FAQs

Frequently Asked Questions

Q. How many people can you test at an event?

Each Lookout Health mobile lab can handle between 25 and 30 tests per hour. For larger events, Lookout Health can provide multiple mobile labs.

Q. How accurate are your tests?

Lookout Health uses the latest rapid testing technology available at the time of service.  The accuracy of each test will depend on such factors as the type of test (e.g. molecular, antigen, etc.), the timing of specimen collection (how long the individual has been infected with the virus) and the biology of the individual.  Test manufacturers report the analytic sensitivity (ability to detect a positive case) and specificity (ability to determine a negative case) based on a set of known positive and negative samples.  Lookout Health will share this data with our clients based on the specific test to be used at their event.

Q. Do you test symptomatic patients?

No, we request that each event organizer ask any individuals that show signs of infection of any contagious disease, including COVID-19, to remain at home and not risk infecting others.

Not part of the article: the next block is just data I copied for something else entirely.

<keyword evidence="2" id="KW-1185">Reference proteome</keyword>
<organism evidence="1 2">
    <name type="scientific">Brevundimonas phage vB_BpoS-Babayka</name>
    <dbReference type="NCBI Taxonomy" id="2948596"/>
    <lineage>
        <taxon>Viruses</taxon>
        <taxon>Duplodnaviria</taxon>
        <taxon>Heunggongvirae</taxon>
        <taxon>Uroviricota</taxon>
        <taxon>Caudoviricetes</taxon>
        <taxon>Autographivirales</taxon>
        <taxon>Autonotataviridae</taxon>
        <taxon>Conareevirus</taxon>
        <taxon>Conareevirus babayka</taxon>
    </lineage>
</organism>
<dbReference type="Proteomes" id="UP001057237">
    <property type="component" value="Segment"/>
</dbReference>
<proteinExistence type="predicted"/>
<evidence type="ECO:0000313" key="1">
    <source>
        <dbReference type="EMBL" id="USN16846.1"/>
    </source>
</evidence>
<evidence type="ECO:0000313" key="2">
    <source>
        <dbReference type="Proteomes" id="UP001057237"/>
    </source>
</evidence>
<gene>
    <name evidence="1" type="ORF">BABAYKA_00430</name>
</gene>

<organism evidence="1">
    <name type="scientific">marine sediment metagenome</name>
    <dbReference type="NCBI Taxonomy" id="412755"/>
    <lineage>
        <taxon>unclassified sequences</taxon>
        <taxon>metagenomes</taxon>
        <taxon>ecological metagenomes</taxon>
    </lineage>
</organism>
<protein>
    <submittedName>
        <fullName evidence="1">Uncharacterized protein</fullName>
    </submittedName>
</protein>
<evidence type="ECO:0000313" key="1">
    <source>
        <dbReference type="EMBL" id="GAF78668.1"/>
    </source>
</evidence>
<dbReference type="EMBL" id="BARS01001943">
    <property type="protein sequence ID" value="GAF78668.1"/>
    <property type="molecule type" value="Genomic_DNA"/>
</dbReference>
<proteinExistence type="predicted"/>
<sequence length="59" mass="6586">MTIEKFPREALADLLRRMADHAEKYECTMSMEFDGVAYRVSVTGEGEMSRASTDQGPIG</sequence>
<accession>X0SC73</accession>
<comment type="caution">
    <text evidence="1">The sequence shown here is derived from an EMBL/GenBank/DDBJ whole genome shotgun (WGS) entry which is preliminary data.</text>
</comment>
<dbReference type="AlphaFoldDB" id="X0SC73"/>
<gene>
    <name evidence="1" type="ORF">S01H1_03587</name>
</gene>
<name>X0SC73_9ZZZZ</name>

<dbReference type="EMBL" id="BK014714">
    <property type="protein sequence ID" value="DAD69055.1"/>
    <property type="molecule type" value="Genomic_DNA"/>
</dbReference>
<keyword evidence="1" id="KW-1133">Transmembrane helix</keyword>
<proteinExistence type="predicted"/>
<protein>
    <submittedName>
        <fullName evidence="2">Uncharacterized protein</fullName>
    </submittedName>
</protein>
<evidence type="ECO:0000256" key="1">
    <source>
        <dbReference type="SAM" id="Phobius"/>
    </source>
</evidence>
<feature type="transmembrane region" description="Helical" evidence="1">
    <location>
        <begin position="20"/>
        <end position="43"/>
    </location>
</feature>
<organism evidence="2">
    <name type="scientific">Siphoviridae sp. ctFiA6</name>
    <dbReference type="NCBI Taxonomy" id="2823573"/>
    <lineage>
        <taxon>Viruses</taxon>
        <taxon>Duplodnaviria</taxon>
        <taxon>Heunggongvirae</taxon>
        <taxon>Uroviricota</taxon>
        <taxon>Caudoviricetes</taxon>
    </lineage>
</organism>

Q. How quickly are test results provided?

We are generally able to provide test results within 15 minutes from the time the sample is taken.

Q. How are samples taken?

For our current testing technology, we collect samples using a nasal swab rubbed on the inside wall of both nostrils.  We do not use the more invasive nasopharyngeal swabs. We continue to evaluate other testing technologies as they are developed and authorized by the FDA, including some that use saliva, breath and other methods of sample collection. 

Q. Do you test for COVID-19 antibodies?

Yes. The COVID-19 antibody test is a blood test that detects whether a person had the COVID-19 virus in the past and at that time developed antibodies to the virus.  The antibody test does not indicate whether an individual is currently infected or contagious with COVID-19.  The antibody test may indicate whether a person has developed some level of immunity to COVID-19, although this remains a subject of scientific research.